Some Words Are Worth Repeating…

April 11th, 2010

“The spirit of the times may alter, will alter. Our rulers will become corrupt, our people careless. A single zealot may commence persecutor, and better men be his victims. It can never be too often repeated that the time for fixing every essential right on a legal basis is while our rulers are honest and ourselves united.

From the conclusion of their war for independence, a nation begins going down hill. It will not then be necessary for the government to resort every moment to the people for support. The people will be forgotten, therefore, and their rights disregarded. The people will forget themselves but in the sole faculty of making money, and will never think of uniting to effect a due respect for their rights.

The shackles, therefore, which shall not be knocked off at the conclusion of that war will remain on them long, will be made heavier and heavier, till their rights shall revive . . . or expire in a convulsion.”
–Thomas Jefferson: Notes on Virginia Q.XVII, 1782.  ME 2:225

Who can preserve the rights and liberties of the people, when they shall be abandoned by themselves? Who shall keep watch in the temple when the watchmen sleep at their posts? Who shall call upon the people to redeem their possessions, and revive the republic, when their own hands have deliberately and corruptly surrendered them to the oppressor, and have built the prisons or dug the graves of their own friends? America, free, happy, and enlightened as she is, must rest the preservation of her rights and liberties upon the virtue, independence, justice, and sagacity of her people. If either fails, the republic is gone. Its shadow may remain with all the pomp, and circumstance, and trickery of government, but its vital power will have departed.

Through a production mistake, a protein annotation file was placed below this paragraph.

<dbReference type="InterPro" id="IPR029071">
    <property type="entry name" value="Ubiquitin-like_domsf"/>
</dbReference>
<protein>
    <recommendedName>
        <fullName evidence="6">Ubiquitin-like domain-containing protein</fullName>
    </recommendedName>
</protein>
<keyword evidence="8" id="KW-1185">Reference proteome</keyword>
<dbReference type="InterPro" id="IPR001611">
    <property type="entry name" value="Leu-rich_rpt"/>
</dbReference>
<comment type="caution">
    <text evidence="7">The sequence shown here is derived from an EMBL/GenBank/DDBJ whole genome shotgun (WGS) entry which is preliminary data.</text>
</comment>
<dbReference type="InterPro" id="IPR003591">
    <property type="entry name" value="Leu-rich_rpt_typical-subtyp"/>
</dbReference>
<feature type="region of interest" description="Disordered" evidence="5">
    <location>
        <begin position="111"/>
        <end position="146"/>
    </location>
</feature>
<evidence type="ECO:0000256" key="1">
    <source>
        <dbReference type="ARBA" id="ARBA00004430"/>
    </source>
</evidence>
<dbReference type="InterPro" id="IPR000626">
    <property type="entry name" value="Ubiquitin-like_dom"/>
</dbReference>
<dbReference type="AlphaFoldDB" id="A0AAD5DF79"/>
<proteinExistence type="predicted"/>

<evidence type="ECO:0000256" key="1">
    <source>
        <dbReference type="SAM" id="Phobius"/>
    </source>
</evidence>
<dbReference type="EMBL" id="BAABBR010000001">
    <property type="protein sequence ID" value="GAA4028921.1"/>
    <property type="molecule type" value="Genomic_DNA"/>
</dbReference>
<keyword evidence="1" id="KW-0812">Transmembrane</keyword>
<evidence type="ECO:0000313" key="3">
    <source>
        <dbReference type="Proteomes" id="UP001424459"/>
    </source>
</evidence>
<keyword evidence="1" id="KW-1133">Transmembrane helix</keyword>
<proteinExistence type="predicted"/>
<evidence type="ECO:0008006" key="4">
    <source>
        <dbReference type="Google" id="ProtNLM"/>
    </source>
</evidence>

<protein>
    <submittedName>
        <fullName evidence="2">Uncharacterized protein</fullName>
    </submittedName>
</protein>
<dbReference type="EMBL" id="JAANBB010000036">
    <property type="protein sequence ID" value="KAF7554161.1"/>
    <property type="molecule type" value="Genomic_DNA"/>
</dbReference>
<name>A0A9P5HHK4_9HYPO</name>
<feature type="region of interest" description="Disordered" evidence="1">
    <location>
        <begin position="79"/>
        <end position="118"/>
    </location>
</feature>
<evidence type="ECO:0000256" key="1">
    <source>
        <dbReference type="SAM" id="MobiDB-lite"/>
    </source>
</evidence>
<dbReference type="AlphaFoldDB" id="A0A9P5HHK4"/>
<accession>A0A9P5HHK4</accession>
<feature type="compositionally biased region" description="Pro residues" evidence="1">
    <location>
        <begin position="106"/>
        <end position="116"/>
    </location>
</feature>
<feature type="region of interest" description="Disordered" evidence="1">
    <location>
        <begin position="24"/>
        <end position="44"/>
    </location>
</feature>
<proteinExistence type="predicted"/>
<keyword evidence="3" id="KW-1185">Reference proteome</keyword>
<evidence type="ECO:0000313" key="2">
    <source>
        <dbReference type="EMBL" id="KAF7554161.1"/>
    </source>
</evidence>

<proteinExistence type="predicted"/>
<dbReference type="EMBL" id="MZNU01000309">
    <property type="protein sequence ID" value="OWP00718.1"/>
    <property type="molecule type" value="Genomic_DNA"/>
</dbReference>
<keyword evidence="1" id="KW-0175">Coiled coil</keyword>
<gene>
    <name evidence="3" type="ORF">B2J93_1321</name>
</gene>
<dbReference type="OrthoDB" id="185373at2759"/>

In America the demagogue may arise as well as elsewhere. He is the natural, though spurious, growth of republics, and, like the courtier, he may, by his blandishments, delude the ears and blind the eyes of the people to their own destruction. If ever the day shall arrive in which the best talents and best virtues be driven from office by intrigue or corruption, by the ostracism of the press, or the still more unrelenting persecution of party, legislation will cease to be national. It will be wise by accident, and bad by system.”
–Supreme Court Justice Story,    February 3, 1812 – September 10, 1845
– in answer to the query as to the duration of our Republic

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